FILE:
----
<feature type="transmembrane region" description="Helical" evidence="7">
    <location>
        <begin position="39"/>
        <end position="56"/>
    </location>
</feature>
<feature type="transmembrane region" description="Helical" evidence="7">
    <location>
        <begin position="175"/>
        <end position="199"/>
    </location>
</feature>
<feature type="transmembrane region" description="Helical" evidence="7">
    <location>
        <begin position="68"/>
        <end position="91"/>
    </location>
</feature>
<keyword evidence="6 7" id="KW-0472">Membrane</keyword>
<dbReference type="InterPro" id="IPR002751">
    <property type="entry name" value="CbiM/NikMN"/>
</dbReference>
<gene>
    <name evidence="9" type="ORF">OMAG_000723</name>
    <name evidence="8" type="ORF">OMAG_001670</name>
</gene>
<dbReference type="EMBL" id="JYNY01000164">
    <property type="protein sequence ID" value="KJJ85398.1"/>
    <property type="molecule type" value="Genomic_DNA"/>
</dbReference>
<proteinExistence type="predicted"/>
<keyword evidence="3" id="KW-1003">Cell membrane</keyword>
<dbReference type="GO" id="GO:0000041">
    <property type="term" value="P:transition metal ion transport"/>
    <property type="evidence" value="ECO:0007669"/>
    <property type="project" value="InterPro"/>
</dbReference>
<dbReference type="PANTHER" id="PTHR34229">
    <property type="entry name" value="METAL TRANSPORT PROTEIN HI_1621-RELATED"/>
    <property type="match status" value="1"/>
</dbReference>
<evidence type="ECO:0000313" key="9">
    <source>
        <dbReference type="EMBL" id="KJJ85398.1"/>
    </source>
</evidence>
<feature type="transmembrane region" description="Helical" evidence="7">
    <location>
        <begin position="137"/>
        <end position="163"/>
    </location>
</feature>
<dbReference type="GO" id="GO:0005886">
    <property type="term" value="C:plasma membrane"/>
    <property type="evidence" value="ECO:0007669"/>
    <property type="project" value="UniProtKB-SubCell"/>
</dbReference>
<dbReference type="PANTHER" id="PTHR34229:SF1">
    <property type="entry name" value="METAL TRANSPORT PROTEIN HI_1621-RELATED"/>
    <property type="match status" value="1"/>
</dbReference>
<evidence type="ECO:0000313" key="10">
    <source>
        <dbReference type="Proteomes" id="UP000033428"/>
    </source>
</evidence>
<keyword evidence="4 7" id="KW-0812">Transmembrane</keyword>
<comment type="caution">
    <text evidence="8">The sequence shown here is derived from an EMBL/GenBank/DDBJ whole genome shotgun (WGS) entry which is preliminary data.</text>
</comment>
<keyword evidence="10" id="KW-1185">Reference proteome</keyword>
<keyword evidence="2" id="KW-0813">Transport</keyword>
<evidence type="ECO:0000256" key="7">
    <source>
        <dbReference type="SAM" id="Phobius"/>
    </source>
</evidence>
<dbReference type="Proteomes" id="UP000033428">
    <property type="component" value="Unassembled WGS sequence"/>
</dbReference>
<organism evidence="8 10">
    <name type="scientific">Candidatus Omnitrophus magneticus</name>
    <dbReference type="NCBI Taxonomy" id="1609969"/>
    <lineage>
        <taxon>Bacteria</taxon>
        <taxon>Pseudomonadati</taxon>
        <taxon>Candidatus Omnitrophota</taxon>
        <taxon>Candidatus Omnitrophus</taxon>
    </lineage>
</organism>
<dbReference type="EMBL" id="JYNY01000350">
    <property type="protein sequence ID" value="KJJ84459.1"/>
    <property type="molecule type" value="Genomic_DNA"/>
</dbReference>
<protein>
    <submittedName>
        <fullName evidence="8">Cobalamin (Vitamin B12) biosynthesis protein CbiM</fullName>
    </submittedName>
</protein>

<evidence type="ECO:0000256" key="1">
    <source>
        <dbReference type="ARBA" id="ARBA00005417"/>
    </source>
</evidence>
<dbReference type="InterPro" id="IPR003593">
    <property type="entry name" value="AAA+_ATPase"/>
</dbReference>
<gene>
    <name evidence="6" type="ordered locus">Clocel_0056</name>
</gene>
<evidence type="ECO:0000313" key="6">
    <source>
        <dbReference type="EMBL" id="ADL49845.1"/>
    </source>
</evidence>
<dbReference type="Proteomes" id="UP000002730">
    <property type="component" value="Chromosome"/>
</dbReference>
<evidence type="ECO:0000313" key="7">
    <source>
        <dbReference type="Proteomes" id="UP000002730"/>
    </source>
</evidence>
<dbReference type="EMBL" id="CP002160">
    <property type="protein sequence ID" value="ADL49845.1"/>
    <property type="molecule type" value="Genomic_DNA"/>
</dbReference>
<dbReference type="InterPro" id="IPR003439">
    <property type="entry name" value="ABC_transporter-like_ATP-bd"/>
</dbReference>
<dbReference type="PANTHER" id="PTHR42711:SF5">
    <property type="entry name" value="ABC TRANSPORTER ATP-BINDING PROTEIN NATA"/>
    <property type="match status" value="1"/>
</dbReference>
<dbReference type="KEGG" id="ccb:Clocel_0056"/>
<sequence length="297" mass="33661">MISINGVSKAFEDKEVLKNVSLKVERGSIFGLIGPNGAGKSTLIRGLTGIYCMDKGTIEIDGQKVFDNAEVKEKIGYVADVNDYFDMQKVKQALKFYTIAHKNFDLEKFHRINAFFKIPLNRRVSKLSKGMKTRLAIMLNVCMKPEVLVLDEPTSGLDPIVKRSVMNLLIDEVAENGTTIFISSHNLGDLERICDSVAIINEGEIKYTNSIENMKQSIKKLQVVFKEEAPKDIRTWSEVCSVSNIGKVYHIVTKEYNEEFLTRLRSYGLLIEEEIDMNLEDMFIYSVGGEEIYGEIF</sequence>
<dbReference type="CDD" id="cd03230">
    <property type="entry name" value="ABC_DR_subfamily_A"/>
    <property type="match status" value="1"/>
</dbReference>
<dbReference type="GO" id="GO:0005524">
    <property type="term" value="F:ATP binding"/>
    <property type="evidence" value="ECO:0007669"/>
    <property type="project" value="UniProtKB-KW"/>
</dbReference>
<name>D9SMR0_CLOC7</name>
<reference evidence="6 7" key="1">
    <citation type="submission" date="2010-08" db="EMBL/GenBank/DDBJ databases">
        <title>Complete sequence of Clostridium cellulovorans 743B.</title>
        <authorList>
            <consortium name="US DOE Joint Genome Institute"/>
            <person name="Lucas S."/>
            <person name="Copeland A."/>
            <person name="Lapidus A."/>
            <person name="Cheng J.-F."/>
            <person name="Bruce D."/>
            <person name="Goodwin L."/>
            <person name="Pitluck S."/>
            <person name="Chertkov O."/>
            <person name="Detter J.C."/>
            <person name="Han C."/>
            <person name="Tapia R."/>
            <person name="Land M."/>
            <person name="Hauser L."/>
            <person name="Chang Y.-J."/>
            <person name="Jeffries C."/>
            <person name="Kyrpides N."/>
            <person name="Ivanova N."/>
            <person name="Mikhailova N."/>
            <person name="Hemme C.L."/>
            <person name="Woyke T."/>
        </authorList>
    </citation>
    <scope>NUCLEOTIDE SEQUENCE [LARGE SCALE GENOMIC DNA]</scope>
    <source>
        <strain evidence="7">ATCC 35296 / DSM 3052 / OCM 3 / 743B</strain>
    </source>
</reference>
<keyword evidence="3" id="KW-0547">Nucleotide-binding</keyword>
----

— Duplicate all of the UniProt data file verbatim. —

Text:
<feature type="transmembrane region" description="Helical" evidence="7">
    <location>
        <begin position="39"/>
        <end position="56"/>
    </location>
</feature>
<feature type="transmembrane region" description="Helical" evidence="7">
    <location>
        <begin position="175"/>
        <end position="199"/>
    </location>
</feature>
<feature type="transmembrane region" description="Helical" evidence="7">
    <location>
        <begin position="68"/>
        <end position="91"/>
    </location>
</feature>
<keyword evidence="6 7" id="KW-0472">Membrane</keyword>
<dbReference type="InterPro" id="IPR002751">
    <property type="entry name" value="CbiM/NikMN"/>
</dbReference>
<gene>
    <name evidence="9" type="ORF">OMAG_000723</name>
    <name evidence="8" type="ORF">OMAG_001670</name>
</gene>
<dbReference type="EMBL" id="JYNY01000164">
    <property type="protein sequence ID" value="KJJ85398.1"/>
    <property type="molecule type" value="Genomic_DNA"/>
</dbReference>
<proteinExistence type="predicted"/>
<keyword evidence="3" id="KW-1003">Cell membrane</keyword>
<dbReference type="GO" id="GO:0000041">
    <property type="term" value="P:transition metal ion transport"/>
    <property type="evidence" value="ECO:0007669"/>
    <property type="project" value="InterPro"/>
</dbReference>
<dbReference type="PANTHER" id="PTHR34229">
    <property type="entry name" value="METAL TRANSPORT PROTEIN HI_1621-RELATED"/>
    <property type="match status" value="1"/>
</dbReference>
<evidence type="ECO:0000313" key="9">
    <source>
        <dbReference type="EMBL" id="KJJ85398.1"/>
    </source>
</evidence>
<feature type="transmembrane region" description="Helical" evidence="7">
    <location>
        <begin position="137"/>
        <end position="163"/>
    </location>
</feature>
<dbReference type="GO" id="GO:0005886">
    <property type="term" value="C:plasma membrane"/>
    <property type="evidence" value="ECO:0007669"/>
    <property type="project" value="UniProtKB-SubCell"/>
</dbReference>
<dbReference type="PANTHER" id="PTHR34229:SF1">
    <property type="entry name" value="METAL TRANSPORT PROTEIN HI_1621-RELATED"/>
    <property type="match status" value="1"/>
</dbReference>
<evidence type="ECO:0000313" key="10">
    <source>
        <dbReference type="Proteomes" id="UP000033428"/>
    </source>
</evidence>
<keyword evidence="4 7" id="KW-0812">Transmembrane</keyword>
<comment type="caution">
    <text evidence="8">The sequence shown here is derived from an EMBL/GenBank/DDBJ whole genome shotgun (WGS) entry which is preliminary data.</text>
</comment>
<keyword evidence="10" id="KW-1185">Reference proteome</keyword>
<keyword evidence="2" id="KW-0813">Transport</keyword>
<evidence type="ECO:0000256" key="7">
    <source>
        <dbReference type="SAM" id="Phobius"/>
    </source>
</evidence>
<dbReference type="Proteomes" id="UP000033428">
    <property type="component" value="Unassembled WGS sequence"/>
</dbReference>
<organism evidence="8 10">
    <name type="scientific">Candidatus Omnitrophus magneticus</name>
    <dbReference type="NCBI Taxonomy" id="1609969"/>
    <lineage>
        <taxon>Bacteria</taxon>
        <taxon>Pseudomonadati</taxon>
        <taxon>Candidatus Omnitrophota</taxon>
        <taxon>Candidatus Omnitrophus</taxon>
    </lineage>
</organism>
<dbReference type="EMBL" id="JYNY01000350">
    <property type="protein sequence ID" value="KJJ84459.1"/>
    <property type="molecule type" value="Genomic_DNA"/>
</dbReference>
<protein>
    <submittedName>
        <fullName evidence="8">Cobalamin (Vitamin B12) biosynthesis protein CbiM</fullName>
    </submittedName>
</protein>

<evidence type="ECO:0000256" key="1">
    <source>
        <dbReference type="ARBA" id="ARBA00005417"/>
    </source>
</evidence>
<dbReference type="InterPro" id="IPR003593">
    <property type="entry name" value="AAA+_ATPase"/>
</dbReference>
<gene>
    <name evidence="6" type="ordered locus">Clocel_0056</name>
</gene>
<evidence type="ECO:0000313" key="6">
    <source>
        <dbReference type="EMBL" id="ADL49845.1"/>
    </source>
</evidence>
<dbReference type="Proteomes" id="UP000002730">
    <property type="component" value="Chromosome"/>
</dbReference>
<evidence type="ECO:0000313" key="7">
    <source>
        <dbReference type="Proteomes" id="UP000002730"/>
    </source>
</evidence>
<dbReference type="EMBL" id="CP002160">
    <property type="protein sequence ID" value="ADL49845.1"/>
    <property type="molecule type" value="Genomic_DNA"/>
</dbReference>
<dbReference type="InterPro" id="IPR003439">
    <property type="entry name" value="ABC_transporter-like_ATP-bd"/>
</dbReference>
<dbReference type="PANTHER" id="PTHR42711:SF5">
    <property type="entry name" value="ABC TRANSPORTER ATP-BINDING PROTEIN NATA"/>
    <property type="match status" value="1"/>
</dbReference>
<dbReference type="KEGG" id="ccb:Clocel_0056"/>
<sequence length="297" mass="33661">MISINGVSKAFEDKEVLKNVSLKVERGSIFGLIGPNGAGKSTLIRGLTGIYCMDKGTIEIDGQKVFDNAEVKEKIGYVADVNDYFDMQKVKQALKFYTIAHKNFDLEKFHRINAFFKIPLNRRVSKLSKGMKTRLAIMLNVCMKPEVLVLDEPTSGLDPIVKRSVMNLLIDEVAENGTTIFISSHNLGDLERICDSVAIINEGEIKYTNSIENMKQSIKKLQVVFKEEAPKDIRTWSEVCSVSNIGKVYHIVTKEYNEEFLTRLRSYGLLIEEEIDMNLEDMFIYSVGGEEIYGEIF</sequence>
<dbReference type="CDD" id="cd03230">
    <property type="entry name" value="ABC_DR_subfamily_A"/>
    <property type="match status" value="1"/>
</dbReference>
<dbReference type="GO" id="GO:0005524">
    <property type="term" value="F:ATP binding"/>
    <property type="evidence" value="ECO:0007669"/>
    <property type="project" value="UniProtKB-KW"/>
</dbReference>
<name>D9SMR0_CLOC7</name>
<reference evidence="6 7" key="1">
    <citation type="submission" date="2010-08" db="EMBL/GenBank/DDBJ databases">
        <title>Complete sequence of Clostridium cellulovorans 743B.</title>
        <authorList>
            <consortium name="US DOE Joint Genome Institute"/>
            <person name="Lucas S."/>
            <person name="Copeland A."/>
            <person name="Lapidus A."/>
            <person name="Cheng J.-F."/>
            <person name="Bruce D."/>
            <person name="Goodwin L."/>
            <person name="Pitluck S."/>
            <person name="Chertkov O."/>
            <person name="Detter J.C."/>
            <person name="Han C."/>
            <person name="Tapia R."/>
            <person name="Land M."/>
            <person name="Hauser L."/>
            <person name="Chang Y.-J."/>
            <person name="Jeffries C."/>
            <person name="Kyrpides N."/>
            <person name="Ivanova N."/>
            <person name="Mikhailova N."/>
            <person name="Hemme C.L."/>
            <person name="Woyke T."/>
        </authorList>
    </citation>
    <scope>NUCLEOTIDE SEQUENCE [LARGE SCALE GENOMIC DNA]</scope>
    <source>
        <strain evidence="7">ATCC 35296 / DSM 3052 / OCM 3 / 743B</strain>
    </source>
</reference>
<keyword evidence="3" id="KW-0547">Nucleotide-binding</keyword>